Gili ki Suki, was gross. But that was one of the expected norms for toss up.Apart from the toss, Galli Cricket redefined many a cricketing terms. Some of them not even part of regular First Class Cricket.
For example one tip, one hand. Or "only off-side" rules. Or "current" out.
A game of Galli cricket usually evolved over a period of many cricketing sessions. It crystallized it's rules and contours based on what neighbor was a pain-in-the-butt (and hence hitting the ball directly in their compound was out), what side of the road had higher probability of traffic nuisance (as if traffic was a nuisance and not the actual game being played on public property), what side of the arena had more bushes/trees..
But once the rules got defined and refined, the show was on. It use to go into dark hours of twilight, in diminishing lights, until the symphony was broken by a shouting Mom of one of the 'studious' players. (That player would not be from S.F.S)
One of the other reasons for an unceremonious end of the game would be a broken window of a not-so-sporting neighbor. A khadoos and in all likely hood, a bald oldie, would stop the game by his ruckus over a broken window. So much so that by the time he came out of his house, shouting, the only concrete evidence of someone playing cricket was the small tower of red bricks which masqueraded as a wicket. Coz all the players would have vanished from the scene of trouble faster than my 401k's gains ..and those bricks would be standing tall and only helping in making the guy's face go red like them.
As kids grew into college going 'young adults', Galli Cricket also became an excuse for some bizarre activities. Like making an impression on neighborhood 'flames'. Some over enthusiastic fielder in the sleeps (yeah, we use to have sleep position too..go figure) would make a seemingly simple looking catch into a Jonty Rodesque diving acrobatic stunt just to impress 'her'. She wouldn't even notice, but no one was blaming this 'impresario' for trying too hard. His many fake dives for a simple catch would not even invite a nod or a hello after several weeks. In most cases, the flame wouldn't even know the guyz existence. These stories would begin and die on the cricketing field itself.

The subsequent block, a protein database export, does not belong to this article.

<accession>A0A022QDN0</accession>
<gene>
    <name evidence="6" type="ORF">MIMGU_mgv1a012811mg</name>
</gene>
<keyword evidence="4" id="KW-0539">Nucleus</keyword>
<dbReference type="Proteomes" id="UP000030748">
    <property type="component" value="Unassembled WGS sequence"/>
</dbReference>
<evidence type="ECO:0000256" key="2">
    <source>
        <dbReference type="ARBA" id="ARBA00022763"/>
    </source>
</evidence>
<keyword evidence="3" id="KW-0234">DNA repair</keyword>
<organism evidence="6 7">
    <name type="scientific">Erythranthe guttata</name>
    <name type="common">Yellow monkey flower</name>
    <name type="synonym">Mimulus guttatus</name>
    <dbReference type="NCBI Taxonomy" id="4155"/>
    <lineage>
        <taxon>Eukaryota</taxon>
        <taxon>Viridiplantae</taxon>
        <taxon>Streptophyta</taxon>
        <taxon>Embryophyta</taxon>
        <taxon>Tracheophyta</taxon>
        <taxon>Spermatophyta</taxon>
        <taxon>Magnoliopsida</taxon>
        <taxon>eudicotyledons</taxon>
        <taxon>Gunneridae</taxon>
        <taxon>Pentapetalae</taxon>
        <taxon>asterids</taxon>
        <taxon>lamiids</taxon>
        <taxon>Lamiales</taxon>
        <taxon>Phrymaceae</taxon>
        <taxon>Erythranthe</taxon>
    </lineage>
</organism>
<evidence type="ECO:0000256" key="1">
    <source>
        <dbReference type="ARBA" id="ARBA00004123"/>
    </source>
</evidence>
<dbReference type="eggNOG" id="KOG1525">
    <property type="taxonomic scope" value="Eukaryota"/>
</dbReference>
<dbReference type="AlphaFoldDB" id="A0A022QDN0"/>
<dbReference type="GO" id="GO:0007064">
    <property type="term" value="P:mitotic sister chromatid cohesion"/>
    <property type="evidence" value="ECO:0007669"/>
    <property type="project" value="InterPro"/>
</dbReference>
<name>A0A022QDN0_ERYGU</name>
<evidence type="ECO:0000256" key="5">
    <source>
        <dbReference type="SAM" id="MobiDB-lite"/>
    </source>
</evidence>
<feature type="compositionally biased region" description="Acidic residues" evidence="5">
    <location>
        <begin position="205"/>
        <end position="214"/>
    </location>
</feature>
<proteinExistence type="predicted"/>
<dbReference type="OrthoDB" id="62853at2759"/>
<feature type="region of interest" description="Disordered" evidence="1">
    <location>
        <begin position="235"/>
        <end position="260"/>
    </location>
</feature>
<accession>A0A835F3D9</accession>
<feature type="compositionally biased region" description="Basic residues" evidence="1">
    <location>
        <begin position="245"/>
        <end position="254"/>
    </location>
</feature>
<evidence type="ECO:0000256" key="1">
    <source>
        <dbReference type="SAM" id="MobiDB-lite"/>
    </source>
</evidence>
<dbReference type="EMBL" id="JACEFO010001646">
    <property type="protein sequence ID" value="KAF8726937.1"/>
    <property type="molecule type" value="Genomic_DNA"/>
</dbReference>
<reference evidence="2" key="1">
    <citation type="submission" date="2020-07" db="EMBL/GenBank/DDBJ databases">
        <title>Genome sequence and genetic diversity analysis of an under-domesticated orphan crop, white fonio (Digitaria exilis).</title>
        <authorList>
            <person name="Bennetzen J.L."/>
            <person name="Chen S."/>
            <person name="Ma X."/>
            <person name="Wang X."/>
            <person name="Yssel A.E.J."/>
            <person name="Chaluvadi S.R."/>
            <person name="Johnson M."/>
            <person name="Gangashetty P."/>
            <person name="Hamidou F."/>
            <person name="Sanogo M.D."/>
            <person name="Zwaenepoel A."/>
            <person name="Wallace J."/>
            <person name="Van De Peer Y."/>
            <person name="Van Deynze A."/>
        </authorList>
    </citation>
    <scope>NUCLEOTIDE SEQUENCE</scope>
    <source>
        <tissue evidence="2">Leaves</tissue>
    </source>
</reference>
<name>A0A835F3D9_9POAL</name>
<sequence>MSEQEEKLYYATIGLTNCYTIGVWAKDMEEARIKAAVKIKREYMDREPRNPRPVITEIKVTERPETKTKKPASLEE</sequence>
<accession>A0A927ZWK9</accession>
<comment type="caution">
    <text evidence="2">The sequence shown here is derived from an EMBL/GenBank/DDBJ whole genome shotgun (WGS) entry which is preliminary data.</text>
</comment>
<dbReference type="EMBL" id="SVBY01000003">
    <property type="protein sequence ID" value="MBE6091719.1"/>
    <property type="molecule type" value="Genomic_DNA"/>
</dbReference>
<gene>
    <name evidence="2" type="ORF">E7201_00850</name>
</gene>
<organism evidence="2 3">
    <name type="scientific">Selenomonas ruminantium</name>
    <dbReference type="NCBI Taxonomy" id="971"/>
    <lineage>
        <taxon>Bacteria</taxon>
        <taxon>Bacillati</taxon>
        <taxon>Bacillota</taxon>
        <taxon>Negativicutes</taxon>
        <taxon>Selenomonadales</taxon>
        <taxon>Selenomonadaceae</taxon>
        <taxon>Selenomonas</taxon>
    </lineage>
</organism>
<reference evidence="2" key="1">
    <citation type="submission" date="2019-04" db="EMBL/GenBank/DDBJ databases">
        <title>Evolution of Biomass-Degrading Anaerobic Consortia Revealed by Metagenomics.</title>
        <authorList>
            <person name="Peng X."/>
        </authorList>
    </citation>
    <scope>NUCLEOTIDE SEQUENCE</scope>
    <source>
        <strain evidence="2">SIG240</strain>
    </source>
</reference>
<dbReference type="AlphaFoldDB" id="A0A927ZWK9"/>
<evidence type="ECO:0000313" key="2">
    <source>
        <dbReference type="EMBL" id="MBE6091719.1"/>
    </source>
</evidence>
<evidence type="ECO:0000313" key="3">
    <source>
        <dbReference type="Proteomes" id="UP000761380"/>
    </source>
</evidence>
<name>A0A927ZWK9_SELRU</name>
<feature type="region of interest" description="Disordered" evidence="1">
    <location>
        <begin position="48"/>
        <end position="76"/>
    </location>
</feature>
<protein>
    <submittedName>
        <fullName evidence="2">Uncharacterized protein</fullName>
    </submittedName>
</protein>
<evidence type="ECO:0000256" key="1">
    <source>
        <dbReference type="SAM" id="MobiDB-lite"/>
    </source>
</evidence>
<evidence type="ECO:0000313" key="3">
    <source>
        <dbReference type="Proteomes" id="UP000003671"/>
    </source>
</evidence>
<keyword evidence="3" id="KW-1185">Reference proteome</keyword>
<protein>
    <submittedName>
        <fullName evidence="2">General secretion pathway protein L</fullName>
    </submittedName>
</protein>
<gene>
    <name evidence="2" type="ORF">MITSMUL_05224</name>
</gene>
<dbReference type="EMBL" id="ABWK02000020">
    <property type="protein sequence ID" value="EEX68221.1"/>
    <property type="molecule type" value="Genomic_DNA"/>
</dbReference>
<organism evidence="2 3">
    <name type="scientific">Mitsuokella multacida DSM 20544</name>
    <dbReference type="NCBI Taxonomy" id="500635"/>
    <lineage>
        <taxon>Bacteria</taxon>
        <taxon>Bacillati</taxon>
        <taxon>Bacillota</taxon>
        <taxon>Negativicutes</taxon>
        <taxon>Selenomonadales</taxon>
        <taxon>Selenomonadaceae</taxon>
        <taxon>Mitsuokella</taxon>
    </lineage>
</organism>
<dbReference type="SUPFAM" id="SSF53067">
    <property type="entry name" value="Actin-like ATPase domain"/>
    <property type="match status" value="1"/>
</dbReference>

Although there was lowest common denominator ground rules for all Galli Cricket, some of them got tweaked from neighborhood to neighborhood or even cities.
For example when I use to play in Mumbai with my cousins on vacations, they played Galli Cricket with a different set of rules. (Being Bombay, they called it 'Box Cricket'). The kids there were extremely conscious of space limitations, and that notion had got hard-wired into them. So much so that when we played cricket on Versova Beach near my aunt's house, we would even make a boundary line and play box cricket although there was no compelling reason to 'box' it.
When I visited India last year, I found Galli Cricket was conspicuous by it's absence. Probably Cable TV/ Pool Tables / Competitive exams.. or a combination of these factors all have conspired to replace my dear Galli Cricket off the slate.
Long before T20 became the cool poster child of cricket, 80s school kids, had already identified a fast paced, intense, easy to consume , fast-food cricket. It was Galli Cricket. And boy did we enjoy it! Right from the toss, to the controversial run-outs and nics, to touching of bats when the non-striker and striker swap positions, to contributing 25 paise for one MRF ball, to deciding the batting line up based on who bowled first, to arranging "matches" with 'next Galli' folks and signing off on a notebook, declaring a win or a loss.... every game ensured an intense drama of cricketainment.
P.S : Not to blow my own trumpet, but I did have a lethal doosra in under-arm spin :)